Dea Birkett from Kids in Museums spoke about their UK based Takeover Day at MuseumNext Dublin in April 2016.
Dea: Hello. I’m Dea Birkett from Kids in Museums, and just to say, it’s fantastic to be in this space. Before I came here, I kind of worried a bit about what to wear, as I don’t know if you all do in a conference, so I plumped for the suit option, but because I didn’t know we’d be in a big top, which is absolutely fantastic particularly since I’m a former circus artiste, I’m very sorry I didn’t bring my feathers and my spangly G-string and my tassels on my bits. But if my talk is really boring, if you go on Google Images and put my name in, you’ll see me wearing them.
Anyway, I’ve just forgotten, this is being live streamed, so let’s get on with it. Have you already spotted me, then? You’ve obviously got … That’s why you’re cheering. Anyway, let’s get on with the show, Kids in Museums. Hello.
I’m going to tell you our founding story for two reasons. One is because lots of you won’t have heard of us, because you’re not from the UK, and we’re not a museum, and secondly, I think where you come from tells you a lot about why you are where you are now.
So, we were founded just over ten years ago, when I was in the Royal Academy, a Museum in the centre of London, with my three children, at the Aztec exhibition. I don’t know if any of you saw it. I had an older child and two younger children, twins, strapped in a pushchair, and one of my children, three years old, shouted – and I’ve never denied he shouted – he shouted, ‘Monster, monster!’ at this statue which looked just like a monster, had snakes for hair, a big beak for a nose. And, I thought, this is fantastic – I’ve got a three year old that’s appreciating pre-Hispanic art – how good can it get?
So, I bent down and I said, ‘Yes, it looks just like a monster’. And, at that moment, a room warden came over, a gallery assistant came over and said we were being too noisy, and threw us out.
Wrong family. I was, at that time, a journalist with The Guardian newspaper, and two days later wrote a big piece in The Guardian about being thrown out of the Royal Academy. What was really interesting was, by the end of that day, we had had, at the paper, over 500 emails from other families saying, ‘Museums aren’t working for us. Let’s try and make it work’.
So, that’s what we did. In The Guardian, we set up a campaign. We called it the Kids in Museums campaign, but it didn’t really exist. It was just a few pages. We ran loads of stories on it; I began touring the country talking about how to make your museum family friendly; I was a journalist.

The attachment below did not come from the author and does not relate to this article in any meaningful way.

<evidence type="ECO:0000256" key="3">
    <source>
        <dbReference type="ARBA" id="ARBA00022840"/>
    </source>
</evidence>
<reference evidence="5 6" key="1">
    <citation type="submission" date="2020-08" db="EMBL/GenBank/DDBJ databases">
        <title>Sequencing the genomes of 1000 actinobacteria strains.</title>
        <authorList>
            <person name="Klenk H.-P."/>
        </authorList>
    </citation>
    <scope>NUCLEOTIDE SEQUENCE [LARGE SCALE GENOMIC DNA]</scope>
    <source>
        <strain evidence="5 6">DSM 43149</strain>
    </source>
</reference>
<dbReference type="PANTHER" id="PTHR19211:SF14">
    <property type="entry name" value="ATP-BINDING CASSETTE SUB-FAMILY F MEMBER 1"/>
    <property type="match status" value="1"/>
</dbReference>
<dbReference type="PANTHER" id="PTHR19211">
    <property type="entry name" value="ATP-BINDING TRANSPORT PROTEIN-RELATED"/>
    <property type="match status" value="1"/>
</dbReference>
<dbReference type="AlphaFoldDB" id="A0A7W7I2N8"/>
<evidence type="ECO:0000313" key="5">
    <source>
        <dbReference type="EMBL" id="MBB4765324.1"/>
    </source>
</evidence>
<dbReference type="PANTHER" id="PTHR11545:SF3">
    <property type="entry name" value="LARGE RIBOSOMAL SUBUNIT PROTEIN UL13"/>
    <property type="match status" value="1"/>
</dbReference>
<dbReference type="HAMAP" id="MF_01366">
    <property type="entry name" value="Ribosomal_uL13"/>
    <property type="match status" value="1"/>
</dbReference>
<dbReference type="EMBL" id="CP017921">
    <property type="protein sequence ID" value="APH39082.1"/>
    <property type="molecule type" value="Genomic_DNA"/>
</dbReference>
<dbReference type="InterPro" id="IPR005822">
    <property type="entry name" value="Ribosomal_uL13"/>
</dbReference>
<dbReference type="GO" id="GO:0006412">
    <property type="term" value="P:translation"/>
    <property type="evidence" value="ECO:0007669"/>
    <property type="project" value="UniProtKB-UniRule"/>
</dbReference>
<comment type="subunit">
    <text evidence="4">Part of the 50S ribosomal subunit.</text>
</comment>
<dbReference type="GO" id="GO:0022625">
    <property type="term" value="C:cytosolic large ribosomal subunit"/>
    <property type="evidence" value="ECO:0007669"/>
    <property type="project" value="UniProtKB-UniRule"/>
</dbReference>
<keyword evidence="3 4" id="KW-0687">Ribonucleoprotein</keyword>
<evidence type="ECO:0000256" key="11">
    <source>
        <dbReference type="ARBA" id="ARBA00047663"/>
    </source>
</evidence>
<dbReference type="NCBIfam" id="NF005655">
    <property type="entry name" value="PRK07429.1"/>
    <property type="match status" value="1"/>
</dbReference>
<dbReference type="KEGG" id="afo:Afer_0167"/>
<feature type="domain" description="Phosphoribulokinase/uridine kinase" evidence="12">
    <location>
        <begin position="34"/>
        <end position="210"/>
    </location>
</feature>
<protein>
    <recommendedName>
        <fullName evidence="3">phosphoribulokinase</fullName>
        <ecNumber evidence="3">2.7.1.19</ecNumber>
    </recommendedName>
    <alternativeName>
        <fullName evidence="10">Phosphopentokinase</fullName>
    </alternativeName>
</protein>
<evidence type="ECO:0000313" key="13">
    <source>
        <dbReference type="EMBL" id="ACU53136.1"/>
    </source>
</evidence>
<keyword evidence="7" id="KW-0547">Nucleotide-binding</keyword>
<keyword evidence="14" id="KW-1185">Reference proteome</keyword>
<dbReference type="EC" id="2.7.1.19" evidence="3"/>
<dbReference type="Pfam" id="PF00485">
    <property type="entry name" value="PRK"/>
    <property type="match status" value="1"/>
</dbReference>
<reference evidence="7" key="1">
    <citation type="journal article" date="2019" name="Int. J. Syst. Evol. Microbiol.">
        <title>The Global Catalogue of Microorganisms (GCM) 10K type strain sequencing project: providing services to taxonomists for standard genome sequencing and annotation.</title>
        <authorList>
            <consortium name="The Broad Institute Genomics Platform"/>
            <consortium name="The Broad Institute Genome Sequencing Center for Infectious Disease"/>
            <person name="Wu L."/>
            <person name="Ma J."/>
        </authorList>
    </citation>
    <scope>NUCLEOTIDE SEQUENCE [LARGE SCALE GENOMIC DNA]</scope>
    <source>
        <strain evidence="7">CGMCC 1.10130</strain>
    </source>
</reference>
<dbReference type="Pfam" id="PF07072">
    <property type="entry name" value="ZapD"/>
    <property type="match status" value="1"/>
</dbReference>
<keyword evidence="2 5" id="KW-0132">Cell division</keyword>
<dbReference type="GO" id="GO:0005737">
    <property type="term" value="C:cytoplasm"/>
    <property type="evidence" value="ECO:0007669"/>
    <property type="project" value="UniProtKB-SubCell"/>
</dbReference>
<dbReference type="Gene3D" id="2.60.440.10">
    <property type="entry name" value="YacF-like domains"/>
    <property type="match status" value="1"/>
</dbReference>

I was called in to see the then director of the National Gallery in London, and I’ll never forget this moment, when he called me in and said, ‘We really like this Kids in Museums campaign, and we’ve been talking on our board about it, and we have some ideas of how we might work together, and I’d like you to take them back to your team.
So, I went home, and what did I say? ‘Kids, I met this really big guy in museums today’. So, there was no team, but actually, we were approached by someone from the Department of Culture in Britain who said, ‘You’re missing an opportunity here; you need to set up as an independent charity; you need to work with museums to make them more welcoming for families and young people’, and that’s exactly what we did, and that’s where we are now. We’re an independent charity working with museums to make them more welcoming of families, young people and children, and in particular, those who haven’t visited before. That’s our whole emphasis, on those visitors that aren’t yet reaching museums.
We’re still a small charity, but we have a very big impact. We now work with over 750 museums, UK wide. And, because of our perspective, because we come from a background of being visitors, not museum people, because we see things from the outside, we don’t see any visitors, or we don’t call them non, or potential visitors – everyone’s a potential visitor, not a non-visitor – we don’t see any visitors as hard to reach. We won’t call people hard to reach. What’s hard to reach, for us, is museums. It’s you, museums, who’re hard to reach. We’re not hard to reach, we visitors. We know exactly where we are, what we’re doing, what we need, but for many of us, some of us, museums themselves are very hard to reach. It is our job at Kids in Museums to support and help you, museums, to make you no longer hard to reach, to make you easy to reach for everyone. That’s our job.
A very recent example of how we’ve done that was, just last week, we published a resource for museums on how to make your museum more welcoming of young people with autism, so that’s, again, making you less hard to reach for young people with autism. Within a week, there were over 1,500 downloads of that resource from our website, so it’s already being extremely well-used.